VIOLENCE ERUPTS IN ASSAM MIZORAM BORDER OVER LONG SIMMERING BORDER DISPUTE FROM COLONIAL ERA DEMARCATION
The border dispute along the Assam-Mizoram border escalated on Monday over an ongoing land dispute between the two states resulting in violence and vandalism. According to reports, stones were pelted, shots were fired injuring people, including policemen, farmers’ huts were set ablaze, and government vehicles vandalized. It is now confirmed that at least five Police personnel were killed and over fifty Policemen were injured, including the SP of Cachar district of Assam, Shri Nimbalkar Vaibhav Chandrakant, who sustained a bullet injury in the leg.
Meanwhile, the Assam Chief Minister Himanta Biswa Sarma and Mizoram Chief Minister Zoramthanga have traded charges and sought the intervention of the Union Home Minister Amit Shah, who asked the two leaders to find a way to resolve the dispute. Monday’s confrontation has taken place just two days after Amit Shah met the Chief Ministers of the eight North-East states for a closed-door discussion on inter-state boundary issues plaguing the region at Shillong on Saturday. Wherein, “the border issues were discussed and all state representatives brought up their own apprehension. It was decided that they would talk among each other and resolve it,” said an official who had attended the meeting.
The three districts of Mizoram — Aizawl, Kolasib and Mamit — share about a 164.6 km border with Assam’s Cachar, Karimganj and Hailakandi districts, which has been a bone of contention since the colonial era.
EVENTS LEADING TO CONFRONTATION:
For the last month, a tense situation has been prevailing at the Assam-Mizoram border along the Cachar-Kolasib districts, with security personnel of both states deployed at the border, when Assam Police allegedly took control over an area known as ‘Aitlang hnar’ about 5km from Vairengte, accusing the neighbouring state of encroaching on its territory. On June 30, Mizoram accused Assam of encroaching upon its land in the Kolasib district which borders Assam, while the Assamese officials and legislators accused Mizoram of building structures and planting betel nut and banana saplings allegedly ten kilometers inside Hailakandi in Assam.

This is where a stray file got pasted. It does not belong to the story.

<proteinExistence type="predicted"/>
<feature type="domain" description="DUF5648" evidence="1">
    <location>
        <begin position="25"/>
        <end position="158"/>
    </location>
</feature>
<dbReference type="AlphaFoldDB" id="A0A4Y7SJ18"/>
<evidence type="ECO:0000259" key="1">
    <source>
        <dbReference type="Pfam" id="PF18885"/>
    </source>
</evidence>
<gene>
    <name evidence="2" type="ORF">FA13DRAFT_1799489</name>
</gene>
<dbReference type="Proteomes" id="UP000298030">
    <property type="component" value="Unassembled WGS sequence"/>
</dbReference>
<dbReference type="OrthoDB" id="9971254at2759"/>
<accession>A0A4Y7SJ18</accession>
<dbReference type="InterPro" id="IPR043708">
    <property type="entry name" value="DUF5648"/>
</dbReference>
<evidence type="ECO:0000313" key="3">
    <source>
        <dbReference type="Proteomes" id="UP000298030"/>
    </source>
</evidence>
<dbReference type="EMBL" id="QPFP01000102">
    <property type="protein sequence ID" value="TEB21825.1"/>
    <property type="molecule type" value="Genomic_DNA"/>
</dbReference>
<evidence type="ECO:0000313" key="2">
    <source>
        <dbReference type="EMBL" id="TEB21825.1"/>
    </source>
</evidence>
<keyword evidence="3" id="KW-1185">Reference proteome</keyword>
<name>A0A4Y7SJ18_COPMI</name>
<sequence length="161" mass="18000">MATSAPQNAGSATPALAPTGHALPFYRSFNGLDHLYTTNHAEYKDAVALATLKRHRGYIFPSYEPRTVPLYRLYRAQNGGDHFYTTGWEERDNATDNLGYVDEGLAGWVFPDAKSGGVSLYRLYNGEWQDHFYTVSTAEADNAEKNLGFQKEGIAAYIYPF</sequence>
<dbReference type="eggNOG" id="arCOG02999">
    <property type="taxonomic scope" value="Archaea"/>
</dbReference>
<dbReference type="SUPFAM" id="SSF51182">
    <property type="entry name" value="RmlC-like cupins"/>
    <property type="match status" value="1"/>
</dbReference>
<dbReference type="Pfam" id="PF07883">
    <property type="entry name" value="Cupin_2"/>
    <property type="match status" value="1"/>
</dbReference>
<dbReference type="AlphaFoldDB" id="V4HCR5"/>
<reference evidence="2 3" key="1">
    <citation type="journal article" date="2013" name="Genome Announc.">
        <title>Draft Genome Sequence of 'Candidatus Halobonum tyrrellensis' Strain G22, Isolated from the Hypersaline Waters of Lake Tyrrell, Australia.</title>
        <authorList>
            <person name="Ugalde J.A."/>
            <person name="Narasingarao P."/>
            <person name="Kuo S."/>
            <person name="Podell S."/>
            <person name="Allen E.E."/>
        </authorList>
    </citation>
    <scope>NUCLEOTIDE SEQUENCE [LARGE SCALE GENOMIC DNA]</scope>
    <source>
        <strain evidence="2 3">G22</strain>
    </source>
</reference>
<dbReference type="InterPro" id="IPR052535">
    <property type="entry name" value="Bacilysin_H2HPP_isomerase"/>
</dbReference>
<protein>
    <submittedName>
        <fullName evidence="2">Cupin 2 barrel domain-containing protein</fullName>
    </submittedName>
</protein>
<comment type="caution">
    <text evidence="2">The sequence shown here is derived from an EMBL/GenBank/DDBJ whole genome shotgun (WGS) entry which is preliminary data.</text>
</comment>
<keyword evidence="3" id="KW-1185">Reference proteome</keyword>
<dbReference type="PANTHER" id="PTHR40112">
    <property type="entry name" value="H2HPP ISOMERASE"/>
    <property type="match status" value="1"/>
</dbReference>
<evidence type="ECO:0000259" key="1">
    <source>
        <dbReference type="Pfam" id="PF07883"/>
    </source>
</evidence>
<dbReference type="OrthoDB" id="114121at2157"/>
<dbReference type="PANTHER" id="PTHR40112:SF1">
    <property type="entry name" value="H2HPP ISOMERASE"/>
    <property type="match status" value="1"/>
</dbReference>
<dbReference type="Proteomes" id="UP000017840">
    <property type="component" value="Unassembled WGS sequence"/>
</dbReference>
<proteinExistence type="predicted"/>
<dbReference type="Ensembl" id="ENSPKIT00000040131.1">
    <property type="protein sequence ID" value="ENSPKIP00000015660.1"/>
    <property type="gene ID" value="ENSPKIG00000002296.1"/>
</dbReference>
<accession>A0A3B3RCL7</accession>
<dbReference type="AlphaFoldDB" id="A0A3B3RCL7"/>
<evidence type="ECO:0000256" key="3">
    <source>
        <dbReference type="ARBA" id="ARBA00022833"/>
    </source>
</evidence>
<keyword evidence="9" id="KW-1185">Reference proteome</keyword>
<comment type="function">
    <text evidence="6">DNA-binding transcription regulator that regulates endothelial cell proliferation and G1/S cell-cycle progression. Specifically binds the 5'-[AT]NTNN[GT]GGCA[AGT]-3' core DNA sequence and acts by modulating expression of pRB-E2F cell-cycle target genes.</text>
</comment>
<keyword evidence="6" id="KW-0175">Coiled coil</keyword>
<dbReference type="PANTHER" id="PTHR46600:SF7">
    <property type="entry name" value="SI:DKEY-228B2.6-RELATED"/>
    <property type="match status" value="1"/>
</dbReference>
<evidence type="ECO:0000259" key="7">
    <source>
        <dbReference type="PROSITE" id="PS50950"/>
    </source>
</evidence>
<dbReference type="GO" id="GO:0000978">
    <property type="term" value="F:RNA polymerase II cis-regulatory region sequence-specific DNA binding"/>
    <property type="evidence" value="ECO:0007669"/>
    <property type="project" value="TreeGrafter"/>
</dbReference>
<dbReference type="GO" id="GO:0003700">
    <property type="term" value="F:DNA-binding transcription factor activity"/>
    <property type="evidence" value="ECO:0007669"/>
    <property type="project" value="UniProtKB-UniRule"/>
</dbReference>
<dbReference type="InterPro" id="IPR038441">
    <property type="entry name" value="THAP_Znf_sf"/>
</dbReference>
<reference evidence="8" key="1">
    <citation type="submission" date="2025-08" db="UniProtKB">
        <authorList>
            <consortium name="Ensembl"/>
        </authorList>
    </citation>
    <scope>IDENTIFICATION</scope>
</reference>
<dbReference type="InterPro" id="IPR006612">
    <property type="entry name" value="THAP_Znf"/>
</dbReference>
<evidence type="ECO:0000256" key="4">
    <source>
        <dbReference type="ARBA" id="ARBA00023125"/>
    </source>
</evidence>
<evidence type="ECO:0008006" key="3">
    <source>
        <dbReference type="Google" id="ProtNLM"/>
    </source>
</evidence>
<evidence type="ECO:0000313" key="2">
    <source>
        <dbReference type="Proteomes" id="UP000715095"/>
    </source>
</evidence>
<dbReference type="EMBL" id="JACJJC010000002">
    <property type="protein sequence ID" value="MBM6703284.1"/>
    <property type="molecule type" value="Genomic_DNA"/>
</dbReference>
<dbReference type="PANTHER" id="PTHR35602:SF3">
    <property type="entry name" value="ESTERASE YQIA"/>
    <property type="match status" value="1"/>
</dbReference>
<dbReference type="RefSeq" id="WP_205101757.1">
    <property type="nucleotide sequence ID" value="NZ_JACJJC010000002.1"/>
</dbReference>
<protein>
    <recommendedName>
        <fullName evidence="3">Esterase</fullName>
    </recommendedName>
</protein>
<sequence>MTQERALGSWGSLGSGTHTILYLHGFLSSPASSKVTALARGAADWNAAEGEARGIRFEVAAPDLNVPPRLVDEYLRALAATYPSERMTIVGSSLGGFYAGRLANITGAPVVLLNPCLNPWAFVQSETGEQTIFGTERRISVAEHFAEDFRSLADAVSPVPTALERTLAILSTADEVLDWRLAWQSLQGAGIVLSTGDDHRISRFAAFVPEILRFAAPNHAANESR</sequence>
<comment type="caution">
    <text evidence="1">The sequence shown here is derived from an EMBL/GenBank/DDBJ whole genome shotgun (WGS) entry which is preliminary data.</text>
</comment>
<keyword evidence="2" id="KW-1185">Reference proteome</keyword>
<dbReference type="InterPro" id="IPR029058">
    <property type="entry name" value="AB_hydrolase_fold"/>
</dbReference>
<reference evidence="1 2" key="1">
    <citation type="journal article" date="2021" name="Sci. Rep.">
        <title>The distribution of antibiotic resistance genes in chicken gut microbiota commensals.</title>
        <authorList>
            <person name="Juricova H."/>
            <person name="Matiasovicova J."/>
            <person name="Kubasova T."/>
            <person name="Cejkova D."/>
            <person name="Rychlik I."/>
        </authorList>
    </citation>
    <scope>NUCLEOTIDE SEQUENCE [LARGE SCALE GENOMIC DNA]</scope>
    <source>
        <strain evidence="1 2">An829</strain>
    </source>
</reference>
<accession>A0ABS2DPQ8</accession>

It is not clear which side fired first on Monday, with each side blaming the other. As per the Govt. of Mizoram’s press release (linked below), the trouble started in the morning of 26/07/2021 when around 200 Assam armed Police led by IGP, Assam Police accompanied by DC, Cachar, SP, Cachar and DFO, Cachar came to Vairengte Auto-rickshaw stand at around 11:30 a.m. and forcibly crossed the duty post manned by CRPF personnel stationed there and overran a duty post manned by 1 section of Mizoram police personnel. The Assam Police also damaged several vehicles that were travelling along the National Highway between Vairengte and Lailapur. That the entire development had been quite unfortunate but It all started with the Assam Police’s aggression into the duty camps of CRPF and Mizoram Police near Vairengte Auto-Rickshaw stand.